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Camp Bob Waldorf: Jewish Cultural Session is a non-denominational Jewish camp for kids currently in 3rd – 11th grade that fosters growth and development in a fun, safe and nurturing environment. Our program is built upon four core pillars—Community (Kehillah), Inclusion (Keshet), Identity (Atzmi), and Respect (Kavod)—which campers put into practice each day while they develop new skills and interests, learn to be responsible and thoughtful individuals, and make lasting friendships.


Campers in our Kibbutz program also enjoy our spirited Shabbat celebration and strengthen their Jewish identity.



team building exercises, climbing wall, high ropes course



arts and crafts, drama, singing, dance, video



horseback riding, hiking, animal care, nature, farm-to-table cooking



basketball, soccer, football, Ga-Ga, archery, and more





Eligibility Criteria

Camp Bob Waldorf is a residential camp for campers currently in 3rd-12th grade that fosters growth and development in a fun, safe and nurturing environment. Camp serves low-income families with the goal of providing campers with enriching activities during the summer. Our program is built upon four core pillars (values): Inclusion, Community, Identity, and Respect. Campers live out these values through their daily interactions with other campers, learning new skills, and making lasting memories.

Campers live in a cabin with their peers and two to three trained counselors.  They spend most of their day experiencing exciting new camp activities together. Camp activities include swimming, archery, a high ropes course, a climbing wall, hiking, cooking, ranch animal care, arts and crafts, and so much more! Through these activities and interactions, our campers learn to be responsible and thoughtful individuals.

The following criteria are provided to assist you in determining if your camper will be successful at Camp Bob Waldorf at this time.  Our top priority is the physical and emotional safety of all members of the camp community.  Children who exhibit the following behaviors are evaluated further to ensure they are ready to take part in a residential camp experience.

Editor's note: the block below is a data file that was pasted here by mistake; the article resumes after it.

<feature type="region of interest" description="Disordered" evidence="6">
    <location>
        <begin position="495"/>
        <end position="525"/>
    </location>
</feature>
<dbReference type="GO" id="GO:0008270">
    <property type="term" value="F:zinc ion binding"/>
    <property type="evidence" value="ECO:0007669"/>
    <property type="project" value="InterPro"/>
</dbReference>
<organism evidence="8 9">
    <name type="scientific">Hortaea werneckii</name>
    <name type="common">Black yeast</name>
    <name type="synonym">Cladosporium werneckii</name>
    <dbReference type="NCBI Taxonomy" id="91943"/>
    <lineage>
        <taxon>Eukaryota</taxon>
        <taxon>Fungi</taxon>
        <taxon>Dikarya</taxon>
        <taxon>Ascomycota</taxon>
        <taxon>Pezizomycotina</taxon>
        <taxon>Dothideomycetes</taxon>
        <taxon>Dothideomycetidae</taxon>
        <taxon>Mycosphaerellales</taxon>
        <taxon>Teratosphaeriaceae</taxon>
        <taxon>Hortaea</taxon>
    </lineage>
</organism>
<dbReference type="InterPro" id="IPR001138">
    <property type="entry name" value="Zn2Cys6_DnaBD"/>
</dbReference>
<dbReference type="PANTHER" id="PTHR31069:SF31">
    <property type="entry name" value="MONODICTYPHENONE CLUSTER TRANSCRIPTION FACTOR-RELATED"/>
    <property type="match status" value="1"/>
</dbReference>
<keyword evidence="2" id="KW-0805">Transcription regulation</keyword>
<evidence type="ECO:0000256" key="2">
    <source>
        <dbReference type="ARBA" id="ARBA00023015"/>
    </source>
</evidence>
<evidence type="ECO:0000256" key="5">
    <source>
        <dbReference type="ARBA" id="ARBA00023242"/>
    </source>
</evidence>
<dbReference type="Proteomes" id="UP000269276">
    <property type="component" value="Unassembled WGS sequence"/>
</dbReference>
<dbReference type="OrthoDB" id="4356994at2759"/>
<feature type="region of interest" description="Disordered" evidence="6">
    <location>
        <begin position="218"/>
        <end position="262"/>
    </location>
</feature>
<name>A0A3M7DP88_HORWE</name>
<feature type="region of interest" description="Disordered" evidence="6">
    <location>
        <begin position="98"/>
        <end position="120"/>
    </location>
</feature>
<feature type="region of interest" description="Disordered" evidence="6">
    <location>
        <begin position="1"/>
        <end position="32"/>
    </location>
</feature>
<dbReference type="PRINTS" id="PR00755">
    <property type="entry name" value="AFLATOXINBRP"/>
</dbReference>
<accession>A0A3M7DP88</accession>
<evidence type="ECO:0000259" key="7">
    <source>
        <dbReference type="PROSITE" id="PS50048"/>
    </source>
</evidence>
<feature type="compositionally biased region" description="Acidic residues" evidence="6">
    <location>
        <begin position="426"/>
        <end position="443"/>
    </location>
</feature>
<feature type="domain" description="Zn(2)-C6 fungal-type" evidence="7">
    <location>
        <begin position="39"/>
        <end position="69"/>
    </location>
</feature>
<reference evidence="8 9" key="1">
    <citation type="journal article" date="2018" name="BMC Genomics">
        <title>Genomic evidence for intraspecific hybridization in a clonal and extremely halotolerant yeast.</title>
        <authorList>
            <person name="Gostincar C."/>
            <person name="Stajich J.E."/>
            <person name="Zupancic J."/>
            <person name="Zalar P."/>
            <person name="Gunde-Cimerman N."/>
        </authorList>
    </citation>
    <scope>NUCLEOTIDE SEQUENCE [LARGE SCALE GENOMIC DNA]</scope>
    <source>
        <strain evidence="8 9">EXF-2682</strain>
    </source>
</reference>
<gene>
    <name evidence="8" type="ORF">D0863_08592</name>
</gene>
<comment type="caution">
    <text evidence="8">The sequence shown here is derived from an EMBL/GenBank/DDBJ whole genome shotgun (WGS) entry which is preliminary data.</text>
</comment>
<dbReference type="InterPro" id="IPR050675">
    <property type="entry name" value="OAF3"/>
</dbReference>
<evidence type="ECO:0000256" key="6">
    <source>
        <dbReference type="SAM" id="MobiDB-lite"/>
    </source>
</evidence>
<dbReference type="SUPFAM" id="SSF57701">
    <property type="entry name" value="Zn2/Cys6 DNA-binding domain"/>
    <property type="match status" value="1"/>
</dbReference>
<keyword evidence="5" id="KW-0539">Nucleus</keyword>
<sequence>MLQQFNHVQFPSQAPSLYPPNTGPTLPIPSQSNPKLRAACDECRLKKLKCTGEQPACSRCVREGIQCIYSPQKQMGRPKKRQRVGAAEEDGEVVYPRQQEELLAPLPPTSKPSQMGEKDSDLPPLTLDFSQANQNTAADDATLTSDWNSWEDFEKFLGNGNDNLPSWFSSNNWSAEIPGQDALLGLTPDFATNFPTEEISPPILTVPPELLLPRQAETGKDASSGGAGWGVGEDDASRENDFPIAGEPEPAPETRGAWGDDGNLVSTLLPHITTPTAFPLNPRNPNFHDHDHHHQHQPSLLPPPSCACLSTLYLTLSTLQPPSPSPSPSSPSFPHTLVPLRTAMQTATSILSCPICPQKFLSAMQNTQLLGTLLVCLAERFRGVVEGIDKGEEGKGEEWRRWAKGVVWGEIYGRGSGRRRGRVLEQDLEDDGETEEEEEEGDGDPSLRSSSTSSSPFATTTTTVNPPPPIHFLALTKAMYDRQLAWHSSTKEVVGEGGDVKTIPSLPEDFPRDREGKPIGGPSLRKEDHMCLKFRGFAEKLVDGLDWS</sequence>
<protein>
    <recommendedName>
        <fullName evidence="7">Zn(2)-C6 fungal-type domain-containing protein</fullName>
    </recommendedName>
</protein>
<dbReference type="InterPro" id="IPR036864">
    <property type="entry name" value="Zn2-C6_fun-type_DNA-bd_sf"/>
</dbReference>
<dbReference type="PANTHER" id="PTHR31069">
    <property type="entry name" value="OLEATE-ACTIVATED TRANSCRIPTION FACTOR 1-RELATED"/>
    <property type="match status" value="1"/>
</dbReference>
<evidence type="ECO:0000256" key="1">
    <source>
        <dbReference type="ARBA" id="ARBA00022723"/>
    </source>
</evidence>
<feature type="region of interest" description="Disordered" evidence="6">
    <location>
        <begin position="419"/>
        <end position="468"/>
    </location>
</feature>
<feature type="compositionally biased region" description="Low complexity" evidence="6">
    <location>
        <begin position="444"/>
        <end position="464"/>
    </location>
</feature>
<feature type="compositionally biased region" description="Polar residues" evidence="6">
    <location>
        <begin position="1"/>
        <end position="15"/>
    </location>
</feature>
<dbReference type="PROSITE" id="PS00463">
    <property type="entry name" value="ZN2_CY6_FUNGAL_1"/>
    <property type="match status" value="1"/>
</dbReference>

Types of Needs and Behaviors that Camp Bob Waldorf Evaluates

  1. A child who requires medical attention beyond the capacity of our health center and whose participation in the overall camp program would be harmful to their medical condition.
  2. A child who requires one-on-one supervision in a school setting.
  3. A child who has difficulty blending into, cooperating, and following rules in a living or classroom situation with children their own age.
  4. A child who has displayed physical, emotional, or verbal aggression and has harmed (or attempted to harm) another person or their property during the past year.
  5. A child who has displayed self-destructive or suicidal tendencies within the past 6-12 months.
  6. A child who has been hospitalized for psychiatric care within the past 6-12 months.
  7. A child who is involved with illegal substances (drugs, alcohol) and/or cannot respect that we are a drug, alcohol, and smoke-free community.
  8. A child who cannot respect boundaries around sexual behavior and compromises the safety of others.
  9. A child who has any history or tendencies to set or play with fire.
  10. A child who has been suspended from school in the last 12 months.
  11. A child who walks or runs away from the classroom or other space.

If you have any questions regarding any of the criteria for camp, please contact our Assistant Director, Rose Levenson at 818-658-7156 or at


Kibbutz photo 1

                Details coming soon!

Financial Assistance

*We don’t want cost to prevent any child in our community from experiencing the transformative power of Kibbutz Bob Waldorf. We offer a 10% sibling discount. First-time campers are also eligible for the Foundation for Jewish Camp’s “One Happy Camper” Grant of $250 for summer sessions.

If you need help affording to send your child to our camp, or you have any other questions, please contact Alba Arzu at or 323-456-1152.


Campers entering grades 7 – 10 participate in many typical fun camp activities, and also have opportunities to develop new skills in leadership, independence, and critical thinking.

Teen Camp

TEEN CAMP (8th – 9th grade)

Current 8th-9th grade campers come to understand the difference they can make in the world and the importance of tikkun olam (repairing the world) as they learn about social justice and leadership and participate in community service projects.

View Program Dates & Rates


Are you currently in 10th or 11th grade? Do you want a unique and rewarding summer experience? The our Counselor-in-Training (CIT) program might be for you!

Being a CIT gives teens the opportunity to see camp through the eyes of a staff member, while also still enjoying time with their peer group. Program highlights include:

  • Learn valuable skills in leadership through formal training sessions with camp staff
  • Grow to be a role model as you work and play with younger campers
  • Benefit from the fun and friendship-building with peers that is the hallmark of our camp.

CITs can apply for this program during Camp Bob Waldorf or Kibbutz Bob Waldorf, our Jewish camp program. While CITs do not need to be Jewish to attend, we ask that they are respectful of our campers’ religious beliefs and camp’s practices at that time.